Before it unraveled, a plan to use Duke University's chapel tower in a call to prayer for the school's Muslim community was meant to promote religious unity and pluralism. But after a flurry of objections arrived by phone and email — along with reported security concerns — Duke canceled a plan to have members of the Muslim Students Association read a moderately amplified call to prayer from the tower for about three minutes each Friday. Instead, Muslims will gather for their call to prayer in a grassy area near the 210-foot gothic tower before heading into a room in the chapel for their weekly prayer service.
The original plan drew the ire of evangelist Franklin Graham, who urged Duke alumni to withhold support because of violence against Christians he attributed to Muslims. Michael Schoenfeld, Duke's vice president for public affairs and government relations, said emails and calls came from alumni and others in the community. He also said there were concerns about safety and security, but he declined to elaborate on whether any specific threats had been received.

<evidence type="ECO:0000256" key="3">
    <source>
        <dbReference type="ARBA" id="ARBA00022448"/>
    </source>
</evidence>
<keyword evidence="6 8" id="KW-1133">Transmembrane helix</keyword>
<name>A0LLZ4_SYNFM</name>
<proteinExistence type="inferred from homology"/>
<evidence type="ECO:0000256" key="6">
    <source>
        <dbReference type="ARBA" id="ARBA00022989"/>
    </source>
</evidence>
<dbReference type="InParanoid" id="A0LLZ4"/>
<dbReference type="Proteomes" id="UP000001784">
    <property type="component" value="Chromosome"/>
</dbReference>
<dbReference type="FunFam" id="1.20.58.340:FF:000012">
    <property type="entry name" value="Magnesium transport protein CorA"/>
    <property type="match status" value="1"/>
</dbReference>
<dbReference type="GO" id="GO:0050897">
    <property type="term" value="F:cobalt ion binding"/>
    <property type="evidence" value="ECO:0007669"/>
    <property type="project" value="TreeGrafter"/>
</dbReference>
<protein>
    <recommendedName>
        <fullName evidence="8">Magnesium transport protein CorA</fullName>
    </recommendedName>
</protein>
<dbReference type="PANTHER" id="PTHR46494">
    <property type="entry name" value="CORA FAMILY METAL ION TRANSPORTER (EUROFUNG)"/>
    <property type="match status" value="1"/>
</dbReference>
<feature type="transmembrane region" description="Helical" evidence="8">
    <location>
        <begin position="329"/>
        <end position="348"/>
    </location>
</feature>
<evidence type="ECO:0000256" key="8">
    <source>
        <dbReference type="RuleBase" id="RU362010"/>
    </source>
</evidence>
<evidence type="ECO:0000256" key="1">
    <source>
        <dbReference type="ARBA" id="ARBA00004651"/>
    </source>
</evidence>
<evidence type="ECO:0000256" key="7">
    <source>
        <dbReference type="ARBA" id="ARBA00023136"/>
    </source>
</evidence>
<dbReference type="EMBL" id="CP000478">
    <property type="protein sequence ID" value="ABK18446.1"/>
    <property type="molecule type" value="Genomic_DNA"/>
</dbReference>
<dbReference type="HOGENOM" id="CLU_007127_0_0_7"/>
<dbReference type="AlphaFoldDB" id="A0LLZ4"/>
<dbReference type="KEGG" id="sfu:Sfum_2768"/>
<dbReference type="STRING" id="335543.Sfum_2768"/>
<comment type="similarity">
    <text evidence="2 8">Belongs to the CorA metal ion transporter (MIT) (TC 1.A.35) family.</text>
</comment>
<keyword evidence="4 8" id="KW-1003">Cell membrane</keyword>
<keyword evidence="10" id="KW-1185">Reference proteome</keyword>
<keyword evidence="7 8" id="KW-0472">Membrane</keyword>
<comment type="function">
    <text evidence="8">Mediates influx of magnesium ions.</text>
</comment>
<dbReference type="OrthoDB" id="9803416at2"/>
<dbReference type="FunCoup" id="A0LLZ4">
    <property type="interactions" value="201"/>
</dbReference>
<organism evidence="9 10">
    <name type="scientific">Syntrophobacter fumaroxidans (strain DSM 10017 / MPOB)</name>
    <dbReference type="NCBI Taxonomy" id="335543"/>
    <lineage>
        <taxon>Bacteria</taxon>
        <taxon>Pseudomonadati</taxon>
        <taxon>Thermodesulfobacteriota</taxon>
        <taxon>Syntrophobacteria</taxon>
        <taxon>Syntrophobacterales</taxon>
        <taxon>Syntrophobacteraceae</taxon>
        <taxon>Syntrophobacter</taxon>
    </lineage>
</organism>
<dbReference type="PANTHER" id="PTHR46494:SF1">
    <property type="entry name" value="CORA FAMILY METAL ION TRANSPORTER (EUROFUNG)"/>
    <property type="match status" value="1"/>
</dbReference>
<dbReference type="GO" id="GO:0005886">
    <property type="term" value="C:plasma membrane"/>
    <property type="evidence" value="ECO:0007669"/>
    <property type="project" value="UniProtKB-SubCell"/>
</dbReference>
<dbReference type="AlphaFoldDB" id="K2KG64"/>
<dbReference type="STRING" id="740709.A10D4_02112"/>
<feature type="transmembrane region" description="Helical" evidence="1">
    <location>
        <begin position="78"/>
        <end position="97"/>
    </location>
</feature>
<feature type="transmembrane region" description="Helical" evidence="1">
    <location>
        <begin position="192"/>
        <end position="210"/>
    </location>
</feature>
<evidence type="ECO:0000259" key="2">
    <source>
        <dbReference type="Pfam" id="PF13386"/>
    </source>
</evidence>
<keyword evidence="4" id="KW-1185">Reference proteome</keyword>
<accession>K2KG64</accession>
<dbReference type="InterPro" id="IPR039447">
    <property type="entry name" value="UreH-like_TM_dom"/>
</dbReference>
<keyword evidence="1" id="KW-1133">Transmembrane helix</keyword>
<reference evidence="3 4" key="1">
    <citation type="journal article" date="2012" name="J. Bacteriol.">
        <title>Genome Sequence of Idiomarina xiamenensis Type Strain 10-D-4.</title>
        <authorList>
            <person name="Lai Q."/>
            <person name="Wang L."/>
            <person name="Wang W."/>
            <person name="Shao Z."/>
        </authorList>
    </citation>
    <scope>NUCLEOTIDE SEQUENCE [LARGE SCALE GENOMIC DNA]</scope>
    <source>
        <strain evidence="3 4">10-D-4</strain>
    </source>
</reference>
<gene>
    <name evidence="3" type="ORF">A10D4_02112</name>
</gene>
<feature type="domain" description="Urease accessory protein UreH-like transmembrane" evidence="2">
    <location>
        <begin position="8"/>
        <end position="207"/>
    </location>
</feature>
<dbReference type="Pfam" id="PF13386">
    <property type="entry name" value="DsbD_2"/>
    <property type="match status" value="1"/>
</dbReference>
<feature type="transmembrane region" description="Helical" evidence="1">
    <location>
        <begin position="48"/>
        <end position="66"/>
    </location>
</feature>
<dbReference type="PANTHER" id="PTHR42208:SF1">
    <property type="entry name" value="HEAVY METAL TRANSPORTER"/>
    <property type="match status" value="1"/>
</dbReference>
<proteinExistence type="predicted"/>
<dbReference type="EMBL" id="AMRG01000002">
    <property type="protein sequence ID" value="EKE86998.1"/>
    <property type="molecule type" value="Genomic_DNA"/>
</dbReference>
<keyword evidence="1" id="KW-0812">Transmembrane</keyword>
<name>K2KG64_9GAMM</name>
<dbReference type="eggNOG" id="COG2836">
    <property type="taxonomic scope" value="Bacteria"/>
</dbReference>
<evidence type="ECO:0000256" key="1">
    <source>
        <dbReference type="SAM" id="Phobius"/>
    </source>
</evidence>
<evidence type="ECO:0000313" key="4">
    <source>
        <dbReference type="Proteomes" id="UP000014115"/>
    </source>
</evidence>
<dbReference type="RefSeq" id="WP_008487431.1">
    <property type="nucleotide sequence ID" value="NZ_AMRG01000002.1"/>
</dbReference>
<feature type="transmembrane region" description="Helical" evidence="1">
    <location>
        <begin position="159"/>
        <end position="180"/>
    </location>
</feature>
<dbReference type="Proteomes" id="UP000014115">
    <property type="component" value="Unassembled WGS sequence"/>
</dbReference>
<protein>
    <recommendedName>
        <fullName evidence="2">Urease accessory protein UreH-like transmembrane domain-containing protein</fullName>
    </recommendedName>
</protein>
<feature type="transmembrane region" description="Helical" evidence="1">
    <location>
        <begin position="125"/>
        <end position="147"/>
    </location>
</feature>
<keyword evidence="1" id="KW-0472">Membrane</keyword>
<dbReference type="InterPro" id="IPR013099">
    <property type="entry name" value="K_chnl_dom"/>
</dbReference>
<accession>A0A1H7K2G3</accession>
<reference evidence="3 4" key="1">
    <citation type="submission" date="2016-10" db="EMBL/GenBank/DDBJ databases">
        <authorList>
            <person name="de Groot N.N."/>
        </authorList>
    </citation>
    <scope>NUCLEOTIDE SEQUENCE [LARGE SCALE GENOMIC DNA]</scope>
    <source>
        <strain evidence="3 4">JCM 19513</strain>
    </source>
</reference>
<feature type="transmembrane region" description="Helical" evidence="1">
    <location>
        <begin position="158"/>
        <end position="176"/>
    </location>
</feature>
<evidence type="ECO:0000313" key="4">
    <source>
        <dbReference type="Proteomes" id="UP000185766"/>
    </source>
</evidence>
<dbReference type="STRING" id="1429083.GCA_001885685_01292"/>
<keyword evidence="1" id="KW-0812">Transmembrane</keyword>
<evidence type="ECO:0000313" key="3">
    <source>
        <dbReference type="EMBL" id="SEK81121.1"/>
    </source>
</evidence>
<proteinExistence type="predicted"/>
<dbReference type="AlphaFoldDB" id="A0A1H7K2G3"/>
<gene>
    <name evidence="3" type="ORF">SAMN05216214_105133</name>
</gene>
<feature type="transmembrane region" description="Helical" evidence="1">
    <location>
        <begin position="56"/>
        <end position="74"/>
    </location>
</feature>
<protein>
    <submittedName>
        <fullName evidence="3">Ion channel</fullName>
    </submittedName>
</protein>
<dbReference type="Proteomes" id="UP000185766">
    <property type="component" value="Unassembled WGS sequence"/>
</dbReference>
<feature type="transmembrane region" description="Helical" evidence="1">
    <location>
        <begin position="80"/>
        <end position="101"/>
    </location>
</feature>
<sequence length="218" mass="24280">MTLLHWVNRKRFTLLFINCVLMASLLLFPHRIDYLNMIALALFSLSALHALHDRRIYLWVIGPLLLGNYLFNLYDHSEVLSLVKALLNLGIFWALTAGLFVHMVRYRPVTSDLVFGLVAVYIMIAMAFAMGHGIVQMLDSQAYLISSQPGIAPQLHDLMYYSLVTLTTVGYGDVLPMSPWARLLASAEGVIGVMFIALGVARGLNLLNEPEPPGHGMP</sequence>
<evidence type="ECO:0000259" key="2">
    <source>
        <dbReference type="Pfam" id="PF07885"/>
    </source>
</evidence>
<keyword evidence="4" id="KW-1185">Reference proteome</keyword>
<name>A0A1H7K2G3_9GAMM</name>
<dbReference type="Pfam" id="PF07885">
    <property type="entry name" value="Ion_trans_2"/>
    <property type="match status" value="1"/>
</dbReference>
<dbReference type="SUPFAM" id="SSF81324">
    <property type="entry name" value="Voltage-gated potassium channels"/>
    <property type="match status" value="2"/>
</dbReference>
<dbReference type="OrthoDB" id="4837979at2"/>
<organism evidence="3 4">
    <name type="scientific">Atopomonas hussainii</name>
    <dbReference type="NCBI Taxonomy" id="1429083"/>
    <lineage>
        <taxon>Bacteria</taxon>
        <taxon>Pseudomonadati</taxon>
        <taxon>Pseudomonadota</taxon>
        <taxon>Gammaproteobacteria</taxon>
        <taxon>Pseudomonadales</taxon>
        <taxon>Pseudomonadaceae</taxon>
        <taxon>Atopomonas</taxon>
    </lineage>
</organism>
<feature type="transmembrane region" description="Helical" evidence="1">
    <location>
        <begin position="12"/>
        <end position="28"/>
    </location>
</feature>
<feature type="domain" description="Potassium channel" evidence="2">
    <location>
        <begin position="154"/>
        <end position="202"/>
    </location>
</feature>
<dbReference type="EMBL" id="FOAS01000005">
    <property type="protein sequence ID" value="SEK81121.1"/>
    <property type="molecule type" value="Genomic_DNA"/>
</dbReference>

In her column written for The News & Observer of Raleigh, Lohr Sapp acknowledged the headlines generated from violence by extremists in the Islamic State group, Boko Haram and al-Qaida. But she contrasted it with the peaceful worship of Muslims at Duke. "This face of the faith will be given more of a voice as the Duke Muslim community begins chanting the adhan, the call to prayer, from the Duke Chapel bell tower on Fridays beginning this week," she wrote. Duke has nearly 15,000 students, including about 6,500 undergraduates. The university says more than 700 of its students identify themselves as Muslim. Muslim students have been holding prayer services in the basement of the chapel for the past two years.
— The Associated Press